Saturday, 16 March 2013
JP Morgan Chase was raked over the coals all day Friday in a Senate subcommittee hearing in which our august solons displayed a surprising degree of real bipartisan agreement on the subject of whether giant Wall Street banks like JPMC are out of control. The answer seems to be a resounding YES, and even though these pols are beholden to and dependent on finance bucks for their careers—which means actually doing something about it remains a remote possibility—they also maybe vaguely worried that things might completely fall apart. For which they will be roundly and rightly blamed.
The hearing came one day after the release of a damning report on JPMC’s huge losses in the derivatives market last year, which would be strictly their problem were the bank not so gargantuan as to put the entire financial system at risk if they manage to blow themselves up. Michigan veteran Carl Levin patiently interrogated bank execs and exposed their dissembling and rank bullshit over hours of delightful examination, which I listened to while working from home on other things. Even John McCain came by to join in and asked decently well informed questions. (Sadly, no other Democrats turned up, which speaks volumes about their priorities and paymasters.) It was a reminder that the legislative oversight function can still work when someone wants to exercise it—too bad it’s no longer in operation in civil liberties or foreign wars. But I digress.
There are ample accounts of what was discussed and the details of interest, including live blogging by both Matt Taibbi at Rolling Stone and Yves Smith at Naked Capitalism, plus good accounts in The Guardian and elsewhere. These observers picked up on many juicy moments of truth (and falsehood). The summary for people without the patience to delve into the details is that the bank took a huge shitpotful of money, some of it federally guaranteed deposits, and gambled with it. Then lost. Then lied about it.
As we learned in all too recent memory, this behavior is extremely dangerous for the rest of us because a big trading operation like JP Morgan can bring down the walls of Jericho in a twinkling once people fear they are insolvent and won’t be able to pay their debts. Banks don’t pass around money, despite appearances; they trade on faith, and when they start faking it, the system freezes up. Money and credit flow, which means they have to remain in a liquid state. Lying, stealing and fraud turns them to sludge or concrete, and we promptly teeter on the brink.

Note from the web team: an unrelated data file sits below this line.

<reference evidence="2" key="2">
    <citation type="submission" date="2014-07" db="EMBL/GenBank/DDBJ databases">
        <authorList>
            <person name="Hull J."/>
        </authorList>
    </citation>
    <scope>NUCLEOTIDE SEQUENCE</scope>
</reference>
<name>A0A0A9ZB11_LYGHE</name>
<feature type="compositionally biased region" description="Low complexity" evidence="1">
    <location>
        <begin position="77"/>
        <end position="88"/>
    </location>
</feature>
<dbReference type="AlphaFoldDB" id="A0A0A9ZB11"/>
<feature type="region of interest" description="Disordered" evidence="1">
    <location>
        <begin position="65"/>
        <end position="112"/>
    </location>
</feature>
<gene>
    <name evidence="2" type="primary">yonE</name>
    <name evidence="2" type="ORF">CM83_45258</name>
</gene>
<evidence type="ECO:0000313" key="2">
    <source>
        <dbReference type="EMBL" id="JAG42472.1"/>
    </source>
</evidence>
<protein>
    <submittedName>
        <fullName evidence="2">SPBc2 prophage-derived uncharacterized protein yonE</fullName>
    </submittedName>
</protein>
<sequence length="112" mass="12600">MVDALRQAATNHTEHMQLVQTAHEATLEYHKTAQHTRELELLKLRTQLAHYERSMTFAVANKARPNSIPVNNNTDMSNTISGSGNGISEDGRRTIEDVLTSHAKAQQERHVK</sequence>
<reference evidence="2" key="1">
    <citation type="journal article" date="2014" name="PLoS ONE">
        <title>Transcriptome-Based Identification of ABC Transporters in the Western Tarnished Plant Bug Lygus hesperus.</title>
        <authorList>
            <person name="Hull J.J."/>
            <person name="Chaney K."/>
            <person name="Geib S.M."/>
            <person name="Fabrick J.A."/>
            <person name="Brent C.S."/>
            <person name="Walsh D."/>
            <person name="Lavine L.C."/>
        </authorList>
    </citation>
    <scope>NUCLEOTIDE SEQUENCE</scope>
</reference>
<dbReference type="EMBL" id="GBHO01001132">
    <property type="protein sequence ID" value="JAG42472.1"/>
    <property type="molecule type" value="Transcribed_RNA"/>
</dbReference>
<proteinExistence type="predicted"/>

What was not discussed at any point—and the main disappointment of the session, in my opinion—was the question of legality. There were misrepresentations, yes, there was deception, yes, there was books-cooking, yes there was in fact fraud against shareholders, yes yes yes. But no one said, Were these actions crimes? If that question doesn’t eventually get asked, all the satisfying public humiliation of these bloated bankers is merely that, a moment where they have to squirm and we get to rub our hands. Then they go home with their billions and have the last laugh. All in a day’s work!
The other take-home lesson is that the usual narrative liberals tell each other about the bad old GOP reactionaries being responsible for our ills doesn’t float here. These guys are being protected and enabled by PRESIDENT BARACK OBAMA and his Department of ‘Justice’. Oh Lord, let the scales fall from our eyes, and may we see the light.
Posted by Tim Frasca at 05:49